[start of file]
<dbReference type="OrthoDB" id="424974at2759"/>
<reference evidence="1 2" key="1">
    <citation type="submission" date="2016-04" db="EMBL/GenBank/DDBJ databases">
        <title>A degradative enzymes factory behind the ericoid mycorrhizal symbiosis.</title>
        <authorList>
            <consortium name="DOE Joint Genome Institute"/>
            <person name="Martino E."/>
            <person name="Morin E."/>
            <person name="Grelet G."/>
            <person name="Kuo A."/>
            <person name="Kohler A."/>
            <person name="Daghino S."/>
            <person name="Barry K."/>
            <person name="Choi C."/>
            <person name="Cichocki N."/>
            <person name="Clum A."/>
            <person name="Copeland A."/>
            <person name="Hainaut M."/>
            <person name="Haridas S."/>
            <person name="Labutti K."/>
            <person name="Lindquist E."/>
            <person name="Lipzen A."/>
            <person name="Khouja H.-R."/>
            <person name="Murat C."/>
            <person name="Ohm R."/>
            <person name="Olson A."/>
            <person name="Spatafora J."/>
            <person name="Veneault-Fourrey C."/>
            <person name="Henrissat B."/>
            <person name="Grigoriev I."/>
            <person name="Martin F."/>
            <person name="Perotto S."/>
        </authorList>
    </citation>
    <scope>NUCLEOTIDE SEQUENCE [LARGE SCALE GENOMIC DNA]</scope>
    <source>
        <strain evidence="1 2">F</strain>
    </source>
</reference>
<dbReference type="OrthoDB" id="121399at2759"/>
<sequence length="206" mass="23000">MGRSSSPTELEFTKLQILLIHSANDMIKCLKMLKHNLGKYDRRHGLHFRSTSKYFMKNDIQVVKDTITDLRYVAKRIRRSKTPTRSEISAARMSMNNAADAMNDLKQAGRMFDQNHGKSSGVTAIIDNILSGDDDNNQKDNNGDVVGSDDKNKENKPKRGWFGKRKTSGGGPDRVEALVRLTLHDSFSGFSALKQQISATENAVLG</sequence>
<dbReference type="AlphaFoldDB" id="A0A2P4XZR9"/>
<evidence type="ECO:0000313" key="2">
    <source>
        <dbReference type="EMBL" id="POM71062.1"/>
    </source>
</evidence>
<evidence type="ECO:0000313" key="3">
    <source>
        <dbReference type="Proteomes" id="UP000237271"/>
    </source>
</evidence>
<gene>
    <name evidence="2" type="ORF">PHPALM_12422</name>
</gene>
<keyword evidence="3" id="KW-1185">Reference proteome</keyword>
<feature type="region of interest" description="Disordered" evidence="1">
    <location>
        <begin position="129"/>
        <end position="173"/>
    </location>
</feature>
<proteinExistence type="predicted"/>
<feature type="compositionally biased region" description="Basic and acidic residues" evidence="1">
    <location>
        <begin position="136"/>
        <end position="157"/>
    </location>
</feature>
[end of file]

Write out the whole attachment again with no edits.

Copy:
<dbReference type="OrthoDB" id="424974at2759"/>
<reference evidence="1 2" key="1">
    <citation type="submission" date="2016-04" db="EMBL/GenBank/DDBJ databases">
        <title>A degradative enzymes factory behind the ericoid mycorrhizal symbiosis.</title>
        <authorList>
            <consortium name="DOE Joint Genome Institute"/>
            <person name="Martino E."/>
            <person name="Morin E."/>
            <person name="Grelet G."/>
            <person name="Kuo A."/>
            <person name="Kohler A."/>
            <person name="Daghino S."/>
            <person name="Barry K."/>
            <person name="Choi C."/>
            <person name="Cichocki N."/>
            <person name="Clum A."/>
            <person name="Copeland A."/>
            <person name="Hainaut M."/>
            <person name="Haridas S."/>
            <person name="Labutti K."/>
            <person name="Lindquist E."/>
            <person name="Lipzen A."/>
            <person name="Khouja H.-R."/>
            <person name="Murat C."/>
            <person name="Ohm R."/>
            <person name="Olson A."/>
            <person name="Spatafora J."/>
            <person name="Veneault-Fourrey C."/>
            <person name="Henrissat B."/>
            <person name="Grigoriev I."/>
            <person name="Martin F."/>
            <person name="Perotto S."/>
        </authorList>
    </citation>
    <scope>NUCLEOTIDE SEQUENCE [LARGE SCALE GENOMIC DNA]</scope>
    <source>
        <strain evidence="1 2">F</strain>
    </source>
</reference>
<dbReference type="OrthoDB" id="121399at2759"/>
<sequence length="206" mass="23000">MGRSSSPTELEFTKLQILLIHSANDMIKCLKMLKHNLGKYDRRHGLHFRSTSKYFMKNDIQVVKDTITDLRYVAKRIRRSKTPTRSEISAARMSMNNAADAMNDLKQAGRMFDQNHGKSSGVTAIIDNILSGDDDNNQKDNNGDVVGSDDKNKENKPKRGWFGKRKTSGGGPDRVEALVRLTLHDSFSGFSALKQQISATENAVLG</sequence>
<dbReference type="AlphaFoldDB" id="A0A2P4XZR9"/>
<evidence type="ECO:0000313" key="2">
    <source>
        <dbReference type="EMBL" id="POM71062.1"/>
    </source>
</evidence>
<evidence type="ECO:0000313" key="3">
    <source>
        <dbReference type="Proteomes" id="UP000237271"/>
    </source>
</evidence>
<gene>
    <name evidence="2" type="ORF">PHPALM_12422</name>
</gene>
<keyword evidence="3" id="KW-1185">Reference proteome</keyword>
<feature type="region of interest" description="Disordered" evidence="1">
    <location>
        <begin position="129"/>
        <end position="173"/>
    </location>
</feature>
<proteinExistence type="predicted"/>
<feature type="compositionally biased region" description="Basic and acidic residues" evidence="1">
    <location>
        <begin position="136"/>
        <end position="157"/>
    </location>
</feature>